Sea Ice Group at the Geophysical Institute logo1
logo2
logo 3

Example 2: Abrupt deceleration of drifting ice floe

August 5-6, 2008

The two animations above are synchronous. The time between each frame is approximately 4 minutes.

The animation on the left is a timeseries of the unprocessed radar data. The animation on the right displays two layers of processed data. The first layer has been generated using a running pixel-wise mean filter over a 6-frame (~24-minute) window. Stationary ice floes will yield a stronger mean signal over time than moving ones and they appear cyan in the animation. The second layer is generated by calculating the pixel-wise standard deviation over the same window. Floes that move past a point will yield higher standard deviations and appear red in the animation. This layer also creates trails created by moving targets.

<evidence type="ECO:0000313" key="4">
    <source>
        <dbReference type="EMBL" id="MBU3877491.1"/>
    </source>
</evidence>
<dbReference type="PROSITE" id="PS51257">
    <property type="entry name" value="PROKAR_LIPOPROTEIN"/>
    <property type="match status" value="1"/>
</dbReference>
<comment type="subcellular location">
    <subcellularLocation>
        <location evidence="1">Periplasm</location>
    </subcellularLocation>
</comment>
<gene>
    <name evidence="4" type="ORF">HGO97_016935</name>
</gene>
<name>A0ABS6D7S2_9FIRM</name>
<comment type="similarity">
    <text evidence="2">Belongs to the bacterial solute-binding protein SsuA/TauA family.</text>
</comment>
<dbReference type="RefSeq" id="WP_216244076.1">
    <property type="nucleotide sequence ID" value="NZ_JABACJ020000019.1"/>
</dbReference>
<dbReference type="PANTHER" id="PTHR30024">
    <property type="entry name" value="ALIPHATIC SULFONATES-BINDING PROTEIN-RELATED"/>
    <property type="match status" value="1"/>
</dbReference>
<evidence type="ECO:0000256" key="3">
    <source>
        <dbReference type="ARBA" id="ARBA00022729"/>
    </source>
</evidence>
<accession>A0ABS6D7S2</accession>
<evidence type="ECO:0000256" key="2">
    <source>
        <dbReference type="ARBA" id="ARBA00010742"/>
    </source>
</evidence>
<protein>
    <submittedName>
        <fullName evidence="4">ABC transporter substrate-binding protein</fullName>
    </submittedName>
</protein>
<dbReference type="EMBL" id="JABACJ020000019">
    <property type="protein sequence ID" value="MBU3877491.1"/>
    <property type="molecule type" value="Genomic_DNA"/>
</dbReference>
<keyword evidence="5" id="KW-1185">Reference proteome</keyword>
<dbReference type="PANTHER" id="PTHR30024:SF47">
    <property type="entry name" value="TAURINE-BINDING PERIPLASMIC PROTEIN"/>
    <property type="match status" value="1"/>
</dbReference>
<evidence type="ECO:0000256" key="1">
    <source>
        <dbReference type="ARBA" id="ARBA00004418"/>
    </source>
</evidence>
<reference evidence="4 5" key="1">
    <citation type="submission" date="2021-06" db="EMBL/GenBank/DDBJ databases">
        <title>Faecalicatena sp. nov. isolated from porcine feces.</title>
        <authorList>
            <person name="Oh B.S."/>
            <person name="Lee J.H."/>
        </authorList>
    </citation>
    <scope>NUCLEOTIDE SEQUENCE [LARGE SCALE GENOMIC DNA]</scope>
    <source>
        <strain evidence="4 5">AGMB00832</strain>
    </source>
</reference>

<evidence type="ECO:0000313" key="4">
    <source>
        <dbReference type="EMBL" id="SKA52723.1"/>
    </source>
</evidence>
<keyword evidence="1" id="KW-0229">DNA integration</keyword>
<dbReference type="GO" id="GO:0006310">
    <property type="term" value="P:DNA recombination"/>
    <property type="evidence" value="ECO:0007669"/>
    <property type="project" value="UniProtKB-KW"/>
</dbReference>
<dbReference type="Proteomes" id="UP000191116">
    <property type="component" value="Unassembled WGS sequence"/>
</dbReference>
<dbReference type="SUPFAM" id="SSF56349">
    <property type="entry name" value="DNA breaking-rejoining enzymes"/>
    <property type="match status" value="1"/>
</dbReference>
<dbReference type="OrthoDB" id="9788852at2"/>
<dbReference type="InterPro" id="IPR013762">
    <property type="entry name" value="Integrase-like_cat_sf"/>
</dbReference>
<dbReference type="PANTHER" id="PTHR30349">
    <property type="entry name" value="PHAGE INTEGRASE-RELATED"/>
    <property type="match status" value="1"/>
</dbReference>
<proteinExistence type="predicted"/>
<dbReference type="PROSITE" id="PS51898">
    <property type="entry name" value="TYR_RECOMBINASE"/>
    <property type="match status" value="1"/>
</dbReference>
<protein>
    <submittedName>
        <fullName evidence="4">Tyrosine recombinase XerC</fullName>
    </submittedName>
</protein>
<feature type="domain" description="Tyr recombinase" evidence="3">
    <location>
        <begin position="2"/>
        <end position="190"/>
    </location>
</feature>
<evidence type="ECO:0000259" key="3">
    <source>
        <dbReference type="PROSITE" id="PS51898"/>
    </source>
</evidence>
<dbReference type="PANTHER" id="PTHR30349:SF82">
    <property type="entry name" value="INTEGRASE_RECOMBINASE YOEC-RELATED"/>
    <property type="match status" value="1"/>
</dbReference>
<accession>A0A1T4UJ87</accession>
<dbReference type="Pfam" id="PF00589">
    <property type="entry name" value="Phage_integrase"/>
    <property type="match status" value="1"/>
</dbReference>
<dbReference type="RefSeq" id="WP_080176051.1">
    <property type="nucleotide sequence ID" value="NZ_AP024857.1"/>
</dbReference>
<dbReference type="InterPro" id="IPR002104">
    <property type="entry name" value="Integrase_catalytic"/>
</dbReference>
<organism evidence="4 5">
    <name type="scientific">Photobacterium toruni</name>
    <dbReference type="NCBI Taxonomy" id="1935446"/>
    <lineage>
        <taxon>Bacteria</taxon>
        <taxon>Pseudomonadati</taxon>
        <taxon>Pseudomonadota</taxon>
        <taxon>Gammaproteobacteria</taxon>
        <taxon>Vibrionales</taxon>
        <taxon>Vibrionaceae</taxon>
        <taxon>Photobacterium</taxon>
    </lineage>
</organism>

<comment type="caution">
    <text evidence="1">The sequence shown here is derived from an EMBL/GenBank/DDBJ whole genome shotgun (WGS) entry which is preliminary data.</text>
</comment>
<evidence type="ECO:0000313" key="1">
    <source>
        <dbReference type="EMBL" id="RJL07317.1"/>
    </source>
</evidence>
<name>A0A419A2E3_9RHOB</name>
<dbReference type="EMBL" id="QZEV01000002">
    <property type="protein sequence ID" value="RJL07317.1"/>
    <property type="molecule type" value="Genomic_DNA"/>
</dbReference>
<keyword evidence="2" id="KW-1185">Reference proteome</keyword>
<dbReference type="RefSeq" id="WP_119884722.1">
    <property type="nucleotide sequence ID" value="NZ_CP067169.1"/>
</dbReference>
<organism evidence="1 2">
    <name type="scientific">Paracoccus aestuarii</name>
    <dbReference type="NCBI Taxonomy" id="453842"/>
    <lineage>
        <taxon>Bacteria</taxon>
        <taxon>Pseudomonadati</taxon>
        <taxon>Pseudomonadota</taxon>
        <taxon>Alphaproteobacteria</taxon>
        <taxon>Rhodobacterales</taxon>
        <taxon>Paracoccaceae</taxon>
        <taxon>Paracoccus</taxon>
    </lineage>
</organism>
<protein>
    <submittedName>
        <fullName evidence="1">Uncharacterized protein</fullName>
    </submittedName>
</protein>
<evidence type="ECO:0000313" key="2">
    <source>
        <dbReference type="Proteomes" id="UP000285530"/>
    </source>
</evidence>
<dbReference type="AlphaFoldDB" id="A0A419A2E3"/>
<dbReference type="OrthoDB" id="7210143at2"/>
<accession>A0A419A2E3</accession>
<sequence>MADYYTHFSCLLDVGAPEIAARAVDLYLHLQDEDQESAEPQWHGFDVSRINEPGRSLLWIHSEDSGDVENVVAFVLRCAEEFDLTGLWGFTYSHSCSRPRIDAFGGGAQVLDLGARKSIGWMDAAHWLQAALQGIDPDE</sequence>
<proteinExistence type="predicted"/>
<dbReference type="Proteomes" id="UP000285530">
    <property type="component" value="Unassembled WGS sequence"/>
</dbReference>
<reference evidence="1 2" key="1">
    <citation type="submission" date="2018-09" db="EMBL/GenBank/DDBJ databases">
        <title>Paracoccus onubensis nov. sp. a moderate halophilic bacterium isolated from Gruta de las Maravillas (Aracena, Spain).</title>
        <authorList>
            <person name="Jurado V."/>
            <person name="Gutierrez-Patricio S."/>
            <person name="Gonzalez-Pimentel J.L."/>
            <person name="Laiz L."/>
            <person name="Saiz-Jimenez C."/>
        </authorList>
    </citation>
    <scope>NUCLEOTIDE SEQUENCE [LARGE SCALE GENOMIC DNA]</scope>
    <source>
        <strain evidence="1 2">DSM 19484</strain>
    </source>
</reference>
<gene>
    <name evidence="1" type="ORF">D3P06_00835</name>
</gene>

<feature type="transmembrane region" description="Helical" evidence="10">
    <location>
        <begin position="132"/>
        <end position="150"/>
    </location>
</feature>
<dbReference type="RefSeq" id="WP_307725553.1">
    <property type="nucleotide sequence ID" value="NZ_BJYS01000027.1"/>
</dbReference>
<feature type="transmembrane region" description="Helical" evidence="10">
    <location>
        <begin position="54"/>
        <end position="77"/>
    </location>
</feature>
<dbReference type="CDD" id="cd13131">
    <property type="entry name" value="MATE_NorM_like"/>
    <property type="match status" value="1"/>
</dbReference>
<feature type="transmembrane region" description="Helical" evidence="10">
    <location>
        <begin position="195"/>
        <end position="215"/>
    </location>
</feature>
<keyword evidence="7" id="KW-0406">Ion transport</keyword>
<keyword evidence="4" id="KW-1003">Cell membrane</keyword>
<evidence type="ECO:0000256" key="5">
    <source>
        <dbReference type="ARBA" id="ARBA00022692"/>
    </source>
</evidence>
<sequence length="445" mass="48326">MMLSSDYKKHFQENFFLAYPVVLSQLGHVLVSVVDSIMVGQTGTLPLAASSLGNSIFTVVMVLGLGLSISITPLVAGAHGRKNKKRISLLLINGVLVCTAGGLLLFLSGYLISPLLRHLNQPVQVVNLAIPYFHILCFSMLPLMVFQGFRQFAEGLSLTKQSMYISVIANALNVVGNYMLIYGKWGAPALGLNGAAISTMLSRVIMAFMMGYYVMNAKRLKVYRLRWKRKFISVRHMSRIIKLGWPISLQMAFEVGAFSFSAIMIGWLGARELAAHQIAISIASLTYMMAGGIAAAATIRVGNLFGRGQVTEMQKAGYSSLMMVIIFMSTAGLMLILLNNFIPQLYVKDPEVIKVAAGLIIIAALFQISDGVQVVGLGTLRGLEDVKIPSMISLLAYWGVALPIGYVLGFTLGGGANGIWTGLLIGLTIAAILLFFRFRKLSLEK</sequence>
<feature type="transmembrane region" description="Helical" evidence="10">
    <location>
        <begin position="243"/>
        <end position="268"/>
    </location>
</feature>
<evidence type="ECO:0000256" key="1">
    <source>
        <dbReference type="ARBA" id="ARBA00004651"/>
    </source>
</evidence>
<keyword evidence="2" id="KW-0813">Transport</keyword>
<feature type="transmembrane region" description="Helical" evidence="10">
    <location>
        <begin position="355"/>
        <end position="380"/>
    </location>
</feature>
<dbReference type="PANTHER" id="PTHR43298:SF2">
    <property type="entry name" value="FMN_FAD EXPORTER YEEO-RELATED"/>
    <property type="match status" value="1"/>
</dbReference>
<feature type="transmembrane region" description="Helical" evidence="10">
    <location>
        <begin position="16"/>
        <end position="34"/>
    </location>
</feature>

This is a relatively rare example of sea ice incursion into the coastal zone in August. The sea ice is composed of small, loosely pack floes. There is little rigid body motion exhibited and targets act largely as independent particles. However, convergence of ice floes leads to the creation of two grounded ridges, which remain stationary temporarily before being dislodged. This action may also indicate a seafloor gouging event.

The animation below shows preliminary results from a target-tracking algorithm that will be used calculate velocities of drifting ice floes and to help identify floes exhbiting anomalous behavior possibly related to seafloor gouging. Blue dots in the animation indicate "normal" free-drifting floes that could be tracked for at least 50 frames. Red dots indicate floes that are stationary at some point during this time. In this example, not all floes that come to rest indicate gouging events, but this approach will allow to us identify potential sequences of radar data for further algorithm development.

Back to examples list